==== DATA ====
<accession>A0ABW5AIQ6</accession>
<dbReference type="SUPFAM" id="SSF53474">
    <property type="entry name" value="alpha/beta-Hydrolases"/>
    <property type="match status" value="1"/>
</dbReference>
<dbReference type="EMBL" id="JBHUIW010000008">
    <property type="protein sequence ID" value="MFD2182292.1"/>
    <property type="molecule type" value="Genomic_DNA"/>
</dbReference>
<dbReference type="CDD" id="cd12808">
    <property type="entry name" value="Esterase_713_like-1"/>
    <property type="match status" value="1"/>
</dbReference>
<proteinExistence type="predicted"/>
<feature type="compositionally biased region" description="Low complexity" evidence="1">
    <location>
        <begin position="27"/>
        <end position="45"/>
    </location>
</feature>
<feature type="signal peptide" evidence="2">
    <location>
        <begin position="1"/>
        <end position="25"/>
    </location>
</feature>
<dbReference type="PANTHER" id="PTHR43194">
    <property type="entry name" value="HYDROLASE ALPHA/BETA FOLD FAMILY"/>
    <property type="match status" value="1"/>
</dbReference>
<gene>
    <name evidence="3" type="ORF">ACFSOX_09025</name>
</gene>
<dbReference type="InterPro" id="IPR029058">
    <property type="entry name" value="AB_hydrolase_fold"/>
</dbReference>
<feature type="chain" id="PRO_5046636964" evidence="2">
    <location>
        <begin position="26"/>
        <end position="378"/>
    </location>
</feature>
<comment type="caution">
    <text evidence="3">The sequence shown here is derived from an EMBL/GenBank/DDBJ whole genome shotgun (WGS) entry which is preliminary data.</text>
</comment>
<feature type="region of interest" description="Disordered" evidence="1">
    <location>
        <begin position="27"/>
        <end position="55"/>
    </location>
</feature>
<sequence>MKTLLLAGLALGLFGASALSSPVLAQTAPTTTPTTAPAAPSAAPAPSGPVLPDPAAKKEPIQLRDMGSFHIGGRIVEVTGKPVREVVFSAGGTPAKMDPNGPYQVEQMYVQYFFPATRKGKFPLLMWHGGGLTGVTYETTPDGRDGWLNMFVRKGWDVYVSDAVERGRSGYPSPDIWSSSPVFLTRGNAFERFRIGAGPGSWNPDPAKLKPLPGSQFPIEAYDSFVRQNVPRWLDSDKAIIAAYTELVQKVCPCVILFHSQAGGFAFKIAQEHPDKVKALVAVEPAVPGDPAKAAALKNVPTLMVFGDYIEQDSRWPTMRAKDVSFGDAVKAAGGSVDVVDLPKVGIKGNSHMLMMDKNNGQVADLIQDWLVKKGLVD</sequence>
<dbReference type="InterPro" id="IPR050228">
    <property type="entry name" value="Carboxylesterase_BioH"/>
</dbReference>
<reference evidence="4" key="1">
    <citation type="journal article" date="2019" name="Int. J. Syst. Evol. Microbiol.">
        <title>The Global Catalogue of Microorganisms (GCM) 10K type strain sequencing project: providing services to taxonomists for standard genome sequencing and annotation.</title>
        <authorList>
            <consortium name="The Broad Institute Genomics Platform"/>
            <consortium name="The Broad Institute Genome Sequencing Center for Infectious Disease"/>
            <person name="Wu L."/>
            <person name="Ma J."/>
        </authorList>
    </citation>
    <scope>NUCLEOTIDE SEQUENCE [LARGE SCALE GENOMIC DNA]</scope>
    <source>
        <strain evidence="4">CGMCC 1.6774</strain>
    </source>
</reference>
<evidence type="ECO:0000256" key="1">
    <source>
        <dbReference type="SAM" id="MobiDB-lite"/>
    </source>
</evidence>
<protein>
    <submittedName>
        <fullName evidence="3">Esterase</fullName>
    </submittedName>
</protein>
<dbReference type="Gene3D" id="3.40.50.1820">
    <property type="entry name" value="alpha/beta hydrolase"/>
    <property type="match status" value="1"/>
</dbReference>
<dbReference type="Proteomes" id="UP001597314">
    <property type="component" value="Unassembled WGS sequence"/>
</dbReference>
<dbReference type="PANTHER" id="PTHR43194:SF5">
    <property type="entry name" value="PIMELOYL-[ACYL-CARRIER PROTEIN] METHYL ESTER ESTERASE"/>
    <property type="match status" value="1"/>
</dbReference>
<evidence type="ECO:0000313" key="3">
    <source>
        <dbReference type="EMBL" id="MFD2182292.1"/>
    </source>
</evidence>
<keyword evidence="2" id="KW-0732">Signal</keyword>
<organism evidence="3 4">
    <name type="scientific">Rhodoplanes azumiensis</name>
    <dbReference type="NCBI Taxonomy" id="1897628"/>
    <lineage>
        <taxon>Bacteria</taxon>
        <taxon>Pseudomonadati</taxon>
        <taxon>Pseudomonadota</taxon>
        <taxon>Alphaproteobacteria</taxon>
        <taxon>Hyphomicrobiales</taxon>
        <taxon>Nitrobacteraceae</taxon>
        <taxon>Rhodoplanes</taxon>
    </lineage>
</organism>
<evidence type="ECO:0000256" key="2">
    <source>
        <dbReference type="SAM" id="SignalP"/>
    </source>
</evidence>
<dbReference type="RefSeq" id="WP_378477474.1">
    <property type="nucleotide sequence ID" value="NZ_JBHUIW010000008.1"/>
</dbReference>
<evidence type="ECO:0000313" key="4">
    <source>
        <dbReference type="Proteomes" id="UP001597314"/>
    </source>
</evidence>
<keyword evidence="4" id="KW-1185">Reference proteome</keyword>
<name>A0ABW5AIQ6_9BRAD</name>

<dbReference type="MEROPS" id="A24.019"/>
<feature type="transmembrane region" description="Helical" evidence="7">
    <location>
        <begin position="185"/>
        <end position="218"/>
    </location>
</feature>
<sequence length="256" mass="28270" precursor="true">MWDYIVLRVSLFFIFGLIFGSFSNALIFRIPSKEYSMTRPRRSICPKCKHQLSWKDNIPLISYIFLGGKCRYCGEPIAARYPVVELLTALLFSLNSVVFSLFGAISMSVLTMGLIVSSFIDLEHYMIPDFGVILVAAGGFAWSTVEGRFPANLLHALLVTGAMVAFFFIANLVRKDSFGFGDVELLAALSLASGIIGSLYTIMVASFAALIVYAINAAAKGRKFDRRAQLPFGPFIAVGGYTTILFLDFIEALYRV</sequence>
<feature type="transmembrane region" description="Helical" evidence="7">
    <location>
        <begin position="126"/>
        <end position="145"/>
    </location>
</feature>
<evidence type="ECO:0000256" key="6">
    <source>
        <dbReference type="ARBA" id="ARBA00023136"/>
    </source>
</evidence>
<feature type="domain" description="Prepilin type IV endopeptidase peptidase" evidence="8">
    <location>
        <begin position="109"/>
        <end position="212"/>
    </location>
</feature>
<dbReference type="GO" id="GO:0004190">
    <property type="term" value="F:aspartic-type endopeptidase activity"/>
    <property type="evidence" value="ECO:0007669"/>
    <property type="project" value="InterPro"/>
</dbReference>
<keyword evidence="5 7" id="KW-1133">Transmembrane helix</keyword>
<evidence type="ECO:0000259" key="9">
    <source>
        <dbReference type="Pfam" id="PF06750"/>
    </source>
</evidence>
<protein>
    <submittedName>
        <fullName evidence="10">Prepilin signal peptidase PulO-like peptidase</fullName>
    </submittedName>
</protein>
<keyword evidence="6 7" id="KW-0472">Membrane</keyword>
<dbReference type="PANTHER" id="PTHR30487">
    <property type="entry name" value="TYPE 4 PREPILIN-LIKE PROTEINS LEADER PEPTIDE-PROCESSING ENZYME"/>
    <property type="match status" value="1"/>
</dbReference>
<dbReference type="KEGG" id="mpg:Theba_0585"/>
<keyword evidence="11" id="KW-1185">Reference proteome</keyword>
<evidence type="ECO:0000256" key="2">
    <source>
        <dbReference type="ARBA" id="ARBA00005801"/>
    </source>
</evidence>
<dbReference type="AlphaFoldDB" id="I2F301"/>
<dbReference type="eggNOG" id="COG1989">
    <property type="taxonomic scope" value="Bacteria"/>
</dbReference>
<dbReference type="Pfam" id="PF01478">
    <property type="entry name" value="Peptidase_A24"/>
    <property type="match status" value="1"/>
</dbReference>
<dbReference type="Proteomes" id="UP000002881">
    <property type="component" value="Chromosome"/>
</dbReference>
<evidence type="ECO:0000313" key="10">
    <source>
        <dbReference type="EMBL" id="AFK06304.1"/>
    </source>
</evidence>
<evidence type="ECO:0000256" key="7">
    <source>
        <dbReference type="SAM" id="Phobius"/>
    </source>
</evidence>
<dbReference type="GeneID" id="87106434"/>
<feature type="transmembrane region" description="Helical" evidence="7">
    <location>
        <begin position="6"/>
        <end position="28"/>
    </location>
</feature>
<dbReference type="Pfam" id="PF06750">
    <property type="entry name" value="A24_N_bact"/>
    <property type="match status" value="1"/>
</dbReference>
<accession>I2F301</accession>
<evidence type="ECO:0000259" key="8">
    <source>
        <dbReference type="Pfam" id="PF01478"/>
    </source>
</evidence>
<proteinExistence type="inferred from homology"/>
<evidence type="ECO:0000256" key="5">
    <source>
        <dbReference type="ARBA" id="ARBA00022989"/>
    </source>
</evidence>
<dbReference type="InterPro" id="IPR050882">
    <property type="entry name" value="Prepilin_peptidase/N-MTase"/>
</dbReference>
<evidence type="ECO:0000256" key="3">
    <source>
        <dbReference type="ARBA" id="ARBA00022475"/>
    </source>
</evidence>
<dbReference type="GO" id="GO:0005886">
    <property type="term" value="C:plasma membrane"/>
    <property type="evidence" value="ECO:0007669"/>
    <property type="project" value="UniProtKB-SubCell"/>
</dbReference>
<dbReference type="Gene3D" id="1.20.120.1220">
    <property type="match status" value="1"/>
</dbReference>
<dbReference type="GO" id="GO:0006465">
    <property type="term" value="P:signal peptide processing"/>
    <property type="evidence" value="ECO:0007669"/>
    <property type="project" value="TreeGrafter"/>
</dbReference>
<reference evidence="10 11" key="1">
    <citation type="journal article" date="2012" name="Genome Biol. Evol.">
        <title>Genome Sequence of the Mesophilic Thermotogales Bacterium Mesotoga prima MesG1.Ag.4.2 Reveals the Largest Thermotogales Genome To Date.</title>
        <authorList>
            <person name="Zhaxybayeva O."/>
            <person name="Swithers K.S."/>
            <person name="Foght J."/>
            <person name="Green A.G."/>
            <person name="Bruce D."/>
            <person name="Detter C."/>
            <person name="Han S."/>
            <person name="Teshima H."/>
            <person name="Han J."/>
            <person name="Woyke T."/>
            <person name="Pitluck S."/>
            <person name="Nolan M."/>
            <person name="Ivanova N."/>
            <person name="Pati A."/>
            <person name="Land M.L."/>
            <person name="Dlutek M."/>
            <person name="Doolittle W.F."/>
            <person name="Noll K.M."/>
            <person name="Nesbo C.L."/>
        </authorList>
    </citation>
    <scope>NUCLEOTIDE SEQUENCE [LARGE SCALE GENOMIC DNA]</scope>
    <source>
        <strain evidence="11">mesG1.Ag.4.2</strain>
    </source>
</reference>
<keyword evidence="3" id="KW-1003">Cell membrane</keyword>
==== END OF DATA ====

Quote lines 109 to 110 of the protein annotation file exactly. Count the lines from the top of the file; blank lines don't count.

    </lineage>
</organism>